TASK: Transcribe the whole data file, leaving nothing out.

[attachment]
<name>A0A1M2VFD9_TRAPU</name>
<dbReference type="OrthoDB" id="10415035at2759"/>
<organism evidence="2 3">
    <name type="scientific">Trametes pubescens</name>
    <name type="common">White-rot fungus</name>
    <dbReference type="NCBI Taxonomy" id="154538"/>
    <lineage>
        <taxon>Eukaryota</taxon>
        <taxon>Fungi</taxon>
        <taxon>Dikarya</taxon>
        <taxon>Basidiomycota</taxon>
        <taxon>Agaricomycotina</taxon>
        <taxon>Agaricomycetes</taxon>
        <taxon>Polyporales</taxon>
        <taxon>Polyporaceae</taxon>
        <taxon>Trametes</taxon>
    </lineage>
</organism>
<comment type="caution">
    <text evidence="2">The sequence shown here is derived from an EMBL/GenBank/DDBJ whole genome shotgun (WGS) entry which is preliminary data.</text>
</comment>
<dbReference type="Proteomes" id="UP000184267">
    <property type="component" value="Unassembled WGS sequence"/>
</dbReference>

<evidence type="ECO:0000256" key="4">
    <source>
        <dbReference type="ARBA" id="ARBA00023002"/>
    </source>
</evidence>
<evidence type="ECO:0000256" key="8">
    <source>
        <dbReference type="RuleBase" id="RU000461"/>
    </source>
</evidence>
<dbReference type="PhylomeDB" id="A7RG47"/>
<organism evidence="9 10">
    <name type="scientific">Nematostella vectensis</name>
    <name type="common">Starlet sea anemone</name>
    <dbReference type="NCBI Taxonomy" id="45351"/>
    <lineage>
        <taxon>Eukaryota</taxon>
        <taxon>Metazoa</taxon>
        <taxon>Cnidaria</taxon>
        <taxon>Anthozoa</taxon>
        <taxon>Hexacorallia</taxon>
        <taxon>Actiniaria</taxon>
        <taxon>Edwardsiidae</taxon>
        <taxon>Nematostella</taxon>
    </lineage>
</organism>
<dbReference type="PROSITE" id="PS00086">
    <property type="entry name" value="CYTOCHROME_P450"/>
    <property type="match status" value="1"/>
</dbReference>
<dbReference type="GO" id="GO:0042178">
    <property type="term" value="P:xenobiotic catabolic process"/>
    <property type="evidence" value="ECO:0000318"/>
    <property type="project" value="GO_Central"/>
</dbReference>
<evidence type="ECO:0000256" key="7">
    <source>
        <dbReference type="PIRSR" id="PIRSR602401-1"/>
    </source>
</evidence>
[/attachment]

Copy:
<name>A0A1M2VFD9_TRAPU</name>
<dbReference type="OrthoDB" id="10415035at2759"/>
<organism evidence="2 3">
    <name type="scientific">Trametes pubescens</name>
    <name type="common">White-rot fungus</name>
    <dbReference type="NCBI Taxonomy" id="154538"/>
    <lineage>
        <taxon>Eukaryota</taxon>
        <taxon>Fungi</taxon>
        <taxon>Dikarya</taxon>
        <taxon>Basidiomycota</taxon>
        <taxon>Agaricomycotina</taxon>
        <taxon>Agaricomycetes</taxon>
        <taxon>Polyporales</taxon>
        <taxon>Polyporaceae</taxon>
        <taxon>Trametes</taxon>
    </lineage>
</organism>
<comment type="caution">
    <text evidence="2">The sequence shown here is derived from an EMBL/GenBank/DDBJ whole genome shotgun (WGS) entry which is preliminary data.</text>
</comment>
<dbReference type="Proteomes" id="UP000184267">
    <property type="component" value="Unassembled WGS sequence"/>
</dbReference>

<evidence type="ECO:0000256" key="4">
    <source>
        <dbReference type="ARBA" id="ARBA00023002"/>
    </source>
</evidence>
<evidence type="ECO:0000256" key="8">
    <source>
        <dbReference type="RuleBase" id="RU000461"/>
    </source>
</evidence>
<dbReference type="PhylomeDB" id="A7RG47"/>
<organism evidence="9 10">
    <name type="scientific">Nematostella vectensis</name>
    <name type="common">Starlet sea anemone</name>
    <dbReference type="NCBI Taxonomy" id="45351"/>
    <lineage>
        <taxon>Eukaryota</taxon>
        <taxon>Metazoa</taxon>
        <taxon>Cnidaria</taxon>
        <taxon>Anthozoa</taxon>
        <taxon>Hexacorallia</taxon>
        <taxon>Actiniaria</taxon>
        <taxon>Edwardsiidae</taxon>
        <taxon>Nematostella</taxon>
    </lineage>
</organism>
<dbReference type="PROSITE" id="PS00086">
    <property type="entry name" value="CYTOCHROME_P450"/>
    <property type="match status" value="1"/>
</dbReference>
<dbReference type="GO" id="GO:0042178">
    <property type="term" value="P:xenobiotic catabolic process"/>
    <property type="evidence" value="ECO:0000318"/>
    <property type="project" value="GO_Central"/>
</dbReference>
<evidence type="ECO:0000256" key="7">
    <source>
        <dbReference type="PIRSR" id="PIRSR602401-1"/>
    </source>
</evidence>